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If the shoe fits …

Most people are aware it’s de rigueur to remove one’s shoes before entering a home in Japan. But the possibility of a cultural faux pas doesn’t end at the doorway.

Along with avoiding socks with holes in them, foreigners should note the area just inside the entrance, dubbed a genkan. Always a step lower than the main part of the residence, it is used to take off your shoes, put on the slippers (known as surippa) provided by your host and turn your shoes facing outside.

You’re free to walk around … until Mother Nature calls. Remove the slippers before entering the bathroom and replace with those provided exclusively for such occasions.  Upon exiting, don’t forget to change back into the original pair, as walking around in bathroom slippers is a no-no.

No more changes – except if entering a tatami-floored room (one with traditional tightly-woven rush grass mats). Off come the slippers – keep the socks on.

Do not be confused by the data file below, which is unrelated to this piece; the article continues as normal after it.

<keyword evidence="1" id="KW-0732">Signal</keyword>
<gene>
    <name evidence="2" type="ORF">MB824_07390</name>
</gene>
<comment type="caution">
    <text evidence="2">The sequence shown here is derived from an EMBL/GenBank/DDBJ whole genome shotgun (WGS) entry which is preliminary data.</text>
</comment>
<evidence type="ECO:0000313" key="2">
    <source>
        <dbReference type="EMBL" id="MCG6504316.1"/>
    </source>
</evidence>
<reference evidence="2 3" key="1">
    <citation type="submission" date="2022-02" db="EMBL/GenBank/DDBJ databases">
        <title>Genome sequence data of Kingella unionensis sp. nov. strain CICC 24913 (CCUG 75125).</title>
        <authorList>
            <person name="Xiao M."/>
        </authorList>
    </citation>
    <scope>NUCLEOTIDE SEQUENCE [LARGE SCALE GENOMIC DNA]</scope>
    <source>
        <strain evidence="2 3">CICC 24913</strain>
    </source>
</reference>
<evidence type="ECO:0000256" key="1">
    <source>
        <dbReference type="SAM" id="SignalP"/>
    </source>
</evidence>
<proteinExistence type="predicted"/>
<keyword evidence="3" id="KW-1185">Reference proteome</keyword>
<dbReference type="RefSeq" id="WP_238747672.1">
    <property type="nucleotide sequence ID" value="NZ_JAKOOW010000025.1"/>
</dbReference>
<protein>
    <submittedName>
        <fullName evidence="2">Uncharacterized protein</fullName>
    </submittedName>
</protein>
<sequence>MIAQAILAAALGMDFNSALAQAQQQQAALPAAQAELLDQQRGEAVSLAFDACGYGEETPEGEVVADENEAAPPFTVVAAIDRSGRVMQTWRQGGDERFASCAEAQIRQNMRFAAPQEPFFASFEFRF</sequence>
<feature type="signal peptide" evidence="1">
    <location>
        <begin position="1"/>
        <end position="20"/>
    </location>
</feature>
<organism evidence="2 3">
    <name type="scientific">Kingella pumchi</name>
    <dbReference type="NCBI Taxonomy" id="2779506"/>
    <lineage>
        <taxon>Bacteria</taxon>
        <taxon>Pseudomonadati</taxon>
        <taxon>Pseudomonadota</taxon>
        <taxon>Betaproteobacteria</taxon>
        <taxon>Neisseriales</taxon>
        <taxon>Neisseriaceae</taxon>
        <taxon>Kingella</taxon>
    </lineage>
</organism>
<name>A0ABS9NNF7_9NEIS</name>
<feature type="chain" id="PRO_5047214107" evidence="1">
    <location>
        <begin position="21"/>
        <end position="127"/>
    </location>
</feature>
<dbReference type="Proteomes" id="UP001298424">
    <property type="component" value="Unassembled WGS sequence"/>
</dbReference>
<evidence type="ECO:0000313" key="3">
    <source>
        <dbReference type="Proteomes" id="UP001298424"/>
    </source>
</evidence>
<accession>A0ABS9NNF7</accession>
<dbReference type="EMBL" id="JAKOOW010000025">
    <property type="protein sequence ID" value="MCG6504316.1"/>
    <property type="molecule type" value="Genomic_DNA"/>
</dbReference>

Other factoids about Japanese housing: Traditionally, renters have had to give “key” money to landlords, along with a security deposit. Key money, or reikin, usually equals one to two months of rent and is considered a gift to the landlord and is not refundable.

Adults past their late 20s opting to live with their parents are called parasaito shinguru, or parasite singles. And building numbers often don’t follow a linear path (i.e., No. 200 is next to No. 202). Instead, the address is assigned according to the year of construction, making it difficult to find your way without a map.

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